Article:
Bernadette Guthrie received her PhD in English Literature from Cornell University in 2016. Her research focuses on how Romantic and Victorian literature and culture both contribute to and challenge our understanding of what it means to be modern.

Her book manuscript, Keeping Time: Modernity, History, and the Untimely Work of Literature, explores how the work of a variety of nineteenth-century poets, including William Wordsworth, Charlotte Smith, Gerard Manley Hopkins, and Matthew Arnold, both establishes and transgresses historical divisions between the past and present. Her scholarship has appeared in New Literary History and Essays in Romanticism and has been presented at NASSR, NAVSA, and ACLA.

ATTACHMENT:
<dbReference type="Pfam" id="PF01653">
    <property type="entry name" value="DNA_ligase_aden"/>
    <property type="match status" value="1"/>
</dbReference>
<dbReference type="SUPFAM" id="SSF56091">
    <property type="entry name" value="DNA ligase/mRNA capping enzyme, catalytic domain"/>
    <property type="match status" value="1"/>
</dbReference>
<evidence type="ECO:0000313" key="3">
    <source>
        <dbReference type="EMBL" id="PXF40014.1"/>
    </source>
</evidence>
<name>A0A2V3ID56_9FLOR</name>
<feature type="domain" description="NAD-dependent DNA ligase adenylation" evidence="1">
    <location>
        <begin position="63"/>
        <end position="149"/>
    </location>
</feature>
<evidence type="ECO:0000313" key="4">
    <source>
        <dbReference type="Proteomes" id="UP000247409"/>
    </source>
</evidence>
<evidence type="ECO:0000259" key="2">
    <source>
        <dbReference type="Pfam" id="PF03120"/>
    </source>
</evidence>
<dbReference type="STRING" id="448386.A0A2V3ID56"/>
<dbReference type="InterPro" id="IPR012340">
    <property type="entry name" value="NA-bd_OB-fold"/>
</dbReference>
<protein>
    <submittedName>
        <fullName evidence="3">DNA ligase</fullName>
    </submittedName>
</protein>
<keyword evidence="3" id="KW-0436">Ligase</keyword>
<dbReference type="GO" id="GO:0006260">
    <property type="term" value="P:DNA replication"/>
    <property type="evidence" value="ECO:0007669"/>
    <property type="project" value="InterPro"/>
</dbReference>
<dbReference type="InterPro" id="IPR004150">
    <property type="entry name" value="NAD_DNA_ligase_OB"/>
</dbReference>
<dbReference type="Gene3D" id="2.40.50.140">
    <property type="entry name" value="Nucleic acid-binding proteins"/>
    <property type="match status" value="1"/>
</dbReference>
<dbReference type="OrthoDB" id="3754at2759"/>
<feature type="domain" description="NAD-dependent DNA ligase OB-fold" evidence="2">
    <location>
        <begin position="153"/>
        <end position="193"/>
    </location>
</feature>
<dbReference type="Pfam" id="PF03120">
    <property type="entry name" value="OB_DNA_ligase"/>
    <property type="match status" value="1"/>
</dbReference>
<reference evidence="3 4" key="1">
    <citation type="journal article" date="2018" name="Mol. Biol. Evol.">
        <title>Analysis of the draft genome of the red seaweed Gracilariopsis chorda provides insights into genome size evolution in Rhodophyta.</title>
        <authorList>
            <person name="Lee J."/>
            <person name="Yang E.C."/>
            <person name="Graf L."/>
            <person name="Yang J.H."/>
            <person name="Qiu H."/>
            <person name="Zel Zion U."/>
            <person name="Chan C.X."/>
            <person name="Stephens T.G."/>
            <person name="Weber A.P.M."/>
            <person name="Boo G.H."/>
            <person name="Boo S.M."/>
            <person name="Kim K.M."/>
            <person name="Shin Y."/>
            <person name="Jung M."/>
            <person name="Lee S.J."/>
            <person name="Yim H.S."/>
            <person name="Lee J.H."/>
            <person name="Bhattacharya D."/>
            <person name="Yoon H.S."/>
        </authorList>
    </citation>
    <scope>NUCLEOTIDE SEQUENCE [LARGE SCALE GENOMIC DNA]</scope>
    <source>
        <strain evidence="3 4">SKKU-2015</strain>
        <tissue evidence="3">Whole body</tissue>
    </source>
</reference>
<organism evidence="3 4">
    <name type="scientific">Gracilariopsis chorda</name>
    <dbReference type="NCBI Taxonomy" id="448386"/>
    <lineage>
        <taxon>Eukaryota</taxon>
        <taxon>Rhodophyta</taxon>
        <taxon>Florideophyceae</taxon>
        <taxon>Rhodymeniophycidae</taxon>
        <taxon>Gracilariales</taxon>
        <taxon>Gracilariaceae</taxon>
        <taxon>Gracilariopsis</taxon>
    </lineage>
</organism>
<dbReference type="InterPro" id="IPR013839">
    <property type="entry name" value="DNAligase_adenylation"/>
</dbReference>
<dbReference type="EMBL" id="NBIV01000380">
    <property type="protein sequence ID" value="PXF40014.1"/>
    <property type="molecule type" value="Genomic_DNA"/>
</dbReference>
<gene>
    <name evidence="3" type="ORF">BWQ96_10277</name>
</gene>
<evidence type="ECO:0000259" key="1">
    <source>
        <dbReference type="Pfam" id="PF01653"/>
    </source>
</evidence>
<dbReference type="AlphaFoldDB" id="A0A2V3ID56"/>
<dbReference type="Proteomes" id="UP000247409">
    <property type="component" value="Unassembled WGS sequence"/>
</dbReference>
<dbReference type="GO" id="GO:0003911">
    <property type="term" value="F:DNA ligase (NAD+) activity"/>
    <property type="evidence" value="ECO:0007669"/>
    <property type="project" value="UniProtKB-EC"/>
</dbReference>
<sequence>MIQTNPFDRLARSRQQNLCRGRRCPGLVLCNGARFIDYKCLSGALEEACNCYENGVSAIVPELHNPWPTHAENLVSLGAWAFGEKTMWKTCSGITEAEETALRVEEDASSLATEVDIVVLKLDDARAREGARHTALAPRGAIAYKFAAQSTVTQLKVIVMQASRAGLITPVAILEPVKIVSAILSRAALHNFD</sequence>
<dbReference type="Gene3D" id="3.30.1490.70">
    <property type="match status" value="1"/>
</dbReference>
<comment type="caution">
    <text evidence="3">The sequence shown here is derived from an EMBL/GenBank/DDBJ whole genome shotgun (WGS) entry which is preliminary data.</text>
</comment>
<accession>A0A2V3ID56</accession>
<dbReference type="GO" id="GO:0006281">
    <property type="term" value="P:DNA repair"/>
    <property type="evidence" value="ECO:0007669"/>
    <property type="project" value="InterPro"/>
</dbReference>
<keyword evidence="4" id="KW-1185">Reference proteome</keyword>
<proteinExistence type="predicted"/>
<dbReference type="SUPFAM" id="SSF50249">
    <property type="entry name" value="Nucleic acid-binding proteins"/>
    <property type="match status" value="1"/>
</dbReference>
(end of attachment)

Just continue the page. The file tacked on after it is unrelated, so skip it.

While at Cornell, Bernadette taught a variety of courses, including a class on the role of faith and doubt in 19th and 20th century literature and a class on the digital humanities. In 2015, she was awarded the Joseph F. Martino Lectureship for Undergraduate Teaching from the Cornell English Department. Bernadette currently serves as a Professor of Practice in the Tulane University English department, where she teaches first-year composition and a service-learning course that introduces Tulane students to the thought of Plato, Aristotle, and Quintilian while engaging them in the process of coaching debate at local middle schools.

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